The COVID-19 pandemic has brought our society to a cross-roads. Measures that seemed impossible to consider previously: near-universal remote work and education, drastic reductions in travel, universal basic income, and others, are suddenly in place – made possible by our desire to limit the death toll (and economic consequences) of this disease.
However, it’s possible that the lives these measures save from COVID-19 may pale in comparison to the lives they save in other ways. I (uncharacteristically) will not attempt to do the math1, but we almost certainly see a massive reduction in traffic fatalities these days, probably a reduction in violent crime, and although harder to measure, we may be saving lives by doing less damage to our environment.
We are forced to consider what we value as a society. Over a million people a year die from traffic fatalities. This number is likely to be greater than the death toll that COVID-19 will reap. And yet we are not banning automobiles. But the math is not simple. A total ban on automobiles would cost lives for all sorts of complex reasons. Just as the current social distancing measures will inevitably cost some lives as well.
We probably don’t have enough data to really do the math on whether any given action will cost or save lives in the long run. But we can decide as a society what our priorities are, what kinds of deaths are unacceptable, and how we want to improve ourselves and grow.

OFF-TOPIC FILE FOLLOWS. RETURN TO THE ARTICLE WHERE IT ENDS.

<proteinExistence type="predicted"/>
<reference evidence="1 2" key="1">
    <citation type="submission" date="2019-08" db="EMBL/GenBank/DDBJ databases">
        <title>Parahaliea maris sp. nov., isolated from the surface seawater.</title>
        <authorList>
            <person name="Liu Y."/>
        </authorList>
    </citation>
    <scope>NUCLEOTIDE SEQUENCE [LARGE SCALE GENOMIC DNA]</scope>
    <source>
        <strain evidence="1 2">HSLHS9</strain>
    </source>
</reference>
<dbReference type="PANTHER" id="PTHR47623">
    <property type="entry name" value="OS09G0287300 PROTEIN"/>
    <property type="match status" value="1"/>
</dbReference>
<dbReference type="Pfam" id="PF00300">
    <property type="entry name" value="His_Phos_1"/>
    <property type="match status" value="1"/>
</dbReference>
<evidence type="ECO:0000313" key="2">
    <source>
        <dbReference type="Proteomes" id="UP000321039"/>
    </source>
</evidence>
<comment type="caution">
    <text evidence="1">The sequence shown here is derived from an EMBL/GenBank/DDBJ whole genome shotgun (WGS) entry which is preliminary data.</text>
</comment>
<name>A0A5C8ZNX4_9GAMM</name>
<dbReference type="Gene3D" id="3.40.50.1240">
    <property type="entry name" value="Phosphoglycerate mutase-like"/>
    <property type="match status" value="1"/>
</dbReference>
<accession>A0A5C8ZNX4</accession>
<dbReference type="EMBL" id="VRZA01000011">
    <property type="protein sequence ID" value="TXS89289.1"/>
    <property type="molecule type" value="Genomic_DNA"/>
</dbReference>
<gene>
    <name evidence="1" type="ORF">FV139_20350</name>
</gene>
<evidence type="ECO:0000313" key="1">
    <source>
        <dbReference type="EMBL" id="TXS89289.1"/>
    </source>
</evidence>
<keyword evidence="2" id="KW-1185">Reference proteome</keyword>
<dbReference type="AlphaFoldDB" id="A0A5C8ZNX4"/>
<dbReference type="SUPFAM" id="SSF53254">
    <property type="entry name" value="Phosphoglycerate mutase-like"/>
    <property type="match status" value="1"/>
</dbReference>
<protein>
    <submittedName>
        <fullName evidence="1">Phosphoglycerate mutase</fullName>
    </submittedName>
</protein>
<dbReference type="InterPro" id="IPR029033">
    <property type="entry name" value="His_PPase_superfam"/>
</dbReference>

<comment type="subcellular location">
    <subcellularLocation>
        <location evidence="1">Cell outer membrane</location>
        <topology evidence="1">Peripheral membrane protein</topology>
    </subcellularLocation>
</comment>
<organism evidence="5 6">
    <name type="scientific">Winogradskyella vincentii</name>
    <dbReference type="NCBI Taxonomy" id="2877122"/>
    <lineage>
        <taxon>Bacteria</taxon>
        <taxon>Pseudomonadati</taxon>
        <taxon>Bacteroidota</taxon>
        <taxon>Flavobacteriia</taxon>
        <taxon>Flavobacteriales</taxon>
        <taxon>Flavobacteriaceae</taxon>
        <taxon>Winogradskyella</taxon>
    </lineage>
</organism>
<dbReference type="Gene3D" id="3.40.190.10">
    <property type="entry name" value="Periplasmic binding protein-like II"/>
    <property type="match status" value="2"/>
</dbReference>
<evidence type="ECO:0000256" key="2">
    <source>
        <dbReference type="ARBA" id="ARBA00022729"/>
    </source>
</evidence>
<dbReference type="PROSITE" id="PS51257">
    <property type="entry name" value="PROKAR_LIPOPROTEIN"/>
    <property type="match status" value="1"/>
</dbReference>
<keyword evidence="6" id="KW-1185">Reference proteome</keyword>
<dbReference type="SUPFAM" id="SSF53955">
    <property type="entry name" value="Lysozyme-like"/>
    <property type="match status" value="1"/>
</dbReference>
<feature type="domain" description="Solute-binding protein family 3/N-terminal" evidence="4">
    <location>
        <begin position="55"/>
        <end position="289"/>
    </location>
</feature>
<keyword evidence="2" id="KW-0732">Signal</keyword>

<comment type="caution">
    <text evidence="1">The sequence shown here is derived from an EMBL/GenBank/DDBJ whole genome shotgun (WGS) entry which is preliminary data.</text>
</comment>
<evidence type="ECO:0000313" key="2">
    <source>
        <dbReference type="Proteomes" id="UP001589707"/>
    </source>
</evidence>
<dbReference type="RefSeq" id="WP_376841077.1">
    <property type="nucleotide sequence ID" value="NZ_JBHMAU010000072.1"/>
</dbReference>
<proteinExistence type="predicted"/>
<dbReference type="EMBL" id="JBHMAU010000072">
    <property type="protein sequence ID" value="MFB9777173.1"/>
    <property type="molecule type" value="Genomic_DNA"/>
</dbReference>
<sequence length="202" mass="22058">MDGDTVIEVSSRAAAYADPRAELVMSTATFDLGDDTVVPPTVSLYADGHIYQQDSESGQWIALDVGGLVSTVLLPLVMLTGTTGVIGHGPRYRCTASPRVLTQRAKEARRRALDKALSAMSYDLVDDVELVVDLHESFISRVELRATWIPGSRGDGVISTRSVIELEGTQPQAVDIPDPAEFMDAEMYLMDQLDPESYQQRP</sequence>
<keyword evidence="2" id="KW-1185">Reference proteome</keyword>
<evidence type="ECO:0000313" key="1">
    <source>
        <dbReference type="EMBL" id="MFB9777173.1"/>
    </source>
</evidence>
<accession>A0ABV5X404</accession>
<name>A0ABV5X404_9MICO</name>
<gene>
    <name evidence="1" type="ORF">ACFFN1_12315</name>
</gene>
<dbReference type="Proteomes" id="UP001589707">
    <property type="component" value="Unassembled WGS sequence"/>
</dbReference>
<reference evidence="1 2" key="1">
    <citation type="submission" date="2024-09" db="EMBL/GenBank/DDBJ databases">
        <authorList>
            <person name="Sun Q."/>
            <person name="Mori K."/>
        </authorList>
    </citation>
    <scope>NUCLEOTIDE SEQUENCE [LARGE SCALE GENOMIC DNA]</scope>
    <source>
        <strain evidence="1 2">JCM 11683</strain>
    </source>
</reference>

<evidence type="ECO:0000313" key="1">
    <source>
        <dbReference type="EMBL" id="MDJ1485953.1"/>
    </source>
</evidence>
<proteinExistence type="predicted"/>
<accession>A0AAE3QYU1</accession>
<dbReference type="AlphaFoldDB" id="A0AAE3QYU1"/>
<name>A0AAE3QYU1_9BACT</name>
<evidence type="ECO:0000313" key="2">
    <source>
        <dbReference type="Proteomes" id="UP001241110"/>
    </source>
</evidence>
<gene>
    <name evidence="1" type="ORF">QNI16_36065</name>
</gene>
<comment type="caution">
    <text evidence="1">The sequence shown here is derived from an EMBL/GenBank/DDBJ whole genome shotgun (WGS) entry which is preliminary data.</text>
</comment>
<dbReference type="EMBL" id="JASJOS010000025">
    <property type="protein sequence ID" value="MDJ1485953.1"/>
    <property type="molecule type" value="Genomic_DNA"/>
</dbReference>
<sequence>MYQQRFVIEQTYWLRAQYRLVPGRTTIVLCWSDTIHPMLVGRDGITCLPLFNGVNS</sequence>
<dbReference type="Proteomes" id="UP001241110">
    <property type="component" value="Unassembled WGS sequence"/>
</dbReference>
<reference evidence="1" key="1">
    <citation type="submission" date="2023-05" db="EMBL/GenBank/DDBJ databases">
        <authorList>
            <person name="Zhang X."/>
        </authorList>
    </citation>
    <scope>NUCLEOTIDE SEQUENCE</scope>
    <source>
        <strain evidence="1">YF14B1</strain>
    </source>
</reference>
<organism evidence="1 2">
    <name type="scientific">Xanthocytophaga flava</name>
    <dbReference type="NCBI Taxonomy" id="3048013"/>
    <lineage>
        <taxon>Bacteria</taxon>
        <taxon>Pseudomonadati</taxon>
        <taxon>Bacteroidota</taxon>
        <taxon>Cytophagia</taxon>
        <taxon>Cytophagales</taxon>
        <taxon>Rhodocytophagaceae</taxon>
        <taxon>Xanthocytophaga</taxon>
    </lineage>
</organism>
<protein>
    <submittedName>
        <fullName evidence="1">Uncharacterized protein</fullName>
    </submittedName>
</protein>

I hope that we all can take some time to reflect on this and recognize that all the options have always been on the table. Climate change might be thought of as being in the early stage of exponential growth, like when the COVID-19 cases numbered in the tens or twenties. But if we fail to take effective action, the growth will happen and will accelerate2. The consequences of unchecked climate change will easily dwarf the impact of COVID-19. We should recognize now that we have options available, rather than wait until it’s too late.
- Although other have: http://www.g-feed.com/2020/03/covid-19-reduces-economic-activity.html
- See analysis compiled by the United Nations: https://www.un.org/en/sections/issues-depth/climate-change/